Last time I visited Cuba I was impressed by the resilience of the cuban people. Everyone there has a way to make money outside of the government boundaries. My friend Alberto taught himself how to make pizza, Vladimir sells hand crafted goods to tourists, and Robertico (an old communist leader) sells peanut nougats and other sweets.
The underground cuban economy runs as a capitalist society buying, selling, dealing, and trading goods to cubans and tourist to consume.
People learn new tricks and new trades and improvise in the most creative ways. My uncle Jesus became a carpenter and makes wood chairs, hammocks, entertaining systems, cabinets, and any other requests his customers may have.
What is very impressive is that my uncle also builts the equipment he uses at his modest shop in a small town in Cuba called Alacranes, Matanzas. Alacranes is located about 100 miles east of Habana, Cuba and is the town where I grew up.
I visited him last year in December and I was most impressed. I was standing in his improvised shop with wood scraps, rudimentary tools made of old an machete, a fan, and pieces of iron. His shop is one of a kind. He does what he has to do to survive in a Cuba without many resources.
I often wonder what he would do if he lived in the United States? Probably be a millionaire, he is a problem solver and makes things happen. I believe he did not go past the 8th grade in school but that never stopped him from learning. He is the one that made the boat that I came to this country in 16 years ago from a photograph, can you believe it!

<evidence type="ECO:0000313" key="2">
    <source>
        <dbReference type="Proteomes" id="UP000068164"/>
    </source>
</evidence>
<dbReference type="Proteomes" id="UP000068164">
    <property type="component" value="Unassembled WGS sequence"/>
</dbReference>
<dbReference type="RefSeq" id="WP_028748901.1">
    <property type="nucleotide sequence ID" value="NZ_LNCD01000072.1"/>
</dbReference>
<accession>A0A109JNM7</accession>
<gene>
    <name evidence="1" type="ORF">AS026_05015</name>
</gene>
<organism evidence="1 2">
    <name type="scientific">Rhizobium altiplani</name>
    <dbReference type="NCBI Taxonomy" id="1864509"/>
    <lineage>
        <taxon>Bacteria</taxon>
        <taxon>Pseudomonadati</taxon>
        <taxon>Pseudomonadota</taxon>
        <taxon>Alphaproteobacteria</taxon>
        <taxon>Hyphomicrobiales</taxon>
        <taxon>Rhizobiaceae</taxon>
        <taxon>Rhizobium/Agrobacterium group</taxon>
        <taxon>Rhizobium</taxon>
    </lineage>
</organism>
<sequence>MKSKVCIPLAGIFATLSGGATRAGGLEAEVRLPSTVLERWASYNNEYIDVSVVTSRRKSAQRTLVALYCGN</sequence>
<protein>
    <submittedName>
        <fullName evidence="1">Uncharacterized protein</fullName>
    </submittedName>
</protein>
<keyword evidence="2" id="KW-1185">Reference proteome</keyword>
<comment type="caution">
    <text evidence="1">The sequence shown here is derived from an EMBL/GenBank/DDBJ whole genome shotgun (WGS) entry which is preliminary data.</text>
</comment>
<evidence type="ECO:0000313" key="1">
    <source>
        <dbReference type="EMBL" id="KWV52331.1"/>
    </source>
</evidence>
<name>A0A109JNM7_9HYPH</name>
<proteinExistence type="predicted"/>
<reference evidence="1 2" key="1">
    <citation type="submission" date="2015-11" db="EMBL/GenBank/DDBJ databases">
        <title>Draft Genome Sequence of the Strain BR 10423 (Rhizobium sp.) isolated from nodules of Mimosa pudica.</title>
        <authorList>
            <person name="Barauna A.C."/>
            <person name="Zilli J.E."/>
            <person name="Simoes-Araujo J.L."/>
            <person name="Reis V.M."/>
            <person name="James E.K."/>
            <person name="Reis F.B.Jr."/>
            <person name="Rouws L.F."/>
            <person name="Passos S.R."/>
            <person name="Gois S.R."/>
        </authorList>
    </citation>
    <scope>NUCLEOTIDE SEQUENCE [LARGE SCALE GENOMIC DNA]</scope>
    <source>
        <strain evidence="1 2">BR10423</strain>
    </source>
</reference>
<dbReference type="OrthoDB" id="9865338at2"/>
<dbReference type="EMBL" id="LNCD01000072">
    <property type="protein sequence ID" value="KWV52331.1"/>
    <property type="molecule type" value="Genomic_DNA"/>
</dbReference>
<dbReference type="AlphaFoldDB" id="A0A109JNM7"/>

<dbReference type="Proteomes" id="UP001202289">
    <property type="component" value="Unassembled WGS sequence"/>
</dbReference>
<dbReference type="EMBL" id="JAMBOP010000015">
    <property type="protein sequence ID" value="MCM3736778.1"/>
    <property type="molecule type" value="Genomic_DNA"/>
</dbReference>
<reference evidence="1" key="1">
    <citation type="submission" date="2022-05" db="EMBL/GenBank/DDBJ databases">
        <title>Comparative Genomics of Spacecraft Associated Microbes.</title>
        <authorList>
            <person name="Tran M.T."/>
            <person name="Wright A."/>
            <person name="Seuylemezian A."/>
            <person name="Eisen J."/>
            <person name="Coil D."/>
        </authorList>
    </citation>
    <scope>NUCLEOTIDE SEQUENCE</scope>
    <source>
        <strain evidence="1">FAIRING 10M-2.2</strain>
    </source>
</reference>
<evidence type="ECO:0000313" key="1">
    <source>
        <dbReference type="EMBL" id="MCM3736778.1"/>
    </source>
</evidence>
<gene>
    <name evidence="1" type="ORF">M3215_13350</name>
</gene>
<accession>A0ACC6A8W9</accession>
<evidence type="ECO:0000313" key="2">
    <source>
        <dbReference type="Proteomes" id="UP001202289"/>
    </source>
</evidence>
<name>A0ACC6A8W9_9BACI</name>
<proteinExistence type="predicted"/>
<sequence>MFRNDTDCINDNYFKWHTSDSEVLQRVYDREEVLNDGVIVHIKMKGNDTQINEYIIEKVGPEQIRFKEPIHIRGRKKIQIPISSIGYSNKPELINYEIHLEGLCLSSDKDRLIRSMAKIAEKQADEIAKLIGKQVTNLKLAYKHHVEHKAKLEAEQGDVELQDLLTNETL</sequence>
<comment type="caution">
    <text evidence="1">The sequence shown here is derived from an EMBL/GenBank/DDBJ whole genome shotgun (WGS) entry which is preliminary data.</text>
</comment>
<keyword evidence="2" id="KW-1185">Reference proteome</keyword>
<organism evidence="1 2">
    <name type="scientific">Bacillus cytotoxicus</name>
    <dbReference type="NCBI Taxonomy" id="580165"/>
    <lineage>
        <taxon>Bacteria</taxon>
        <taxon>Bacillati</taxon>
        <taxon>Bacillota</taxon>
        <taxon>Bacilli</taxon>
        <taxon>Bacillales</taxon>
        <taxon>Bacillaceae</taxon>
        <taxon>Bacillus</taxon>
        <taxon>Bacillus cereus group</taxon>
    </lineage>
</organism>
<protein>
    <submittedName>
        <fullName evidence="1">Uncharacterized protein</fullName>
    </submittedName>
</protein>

Jesus has always been the kind of naturally smart guy that can pretty much do anything he puts his mind to. When I visited his house I felt so proud to see his work skills and his workshop.
In a land without Home Depot or Lowes if you need a table saw you make it yourself.
My uncle had put together a funtional money producing workshop with old motors, pieces of metals, and old tools he either found laying around or bought from neighbors. He not only does woodwork, he also makes the tools he needs to work with.
He made me two chairs, a kid’s hammock, and two keys hangers. I wasn’t sure if I would be able to bring them into the United States, but I tried anyways. To my surprise I was able to get them on the plane and I brought them to Miami.
Below you can see my uncle, his workshop pictures, and pictures of the items he made for me.
Next time you visit a home improvement store think how lucky you are to find all the tools and supplies you need. If there is ever a time you can’t find something at the store to carry on a project please remember my uncle Jesus in his day to day struggles to get his work done.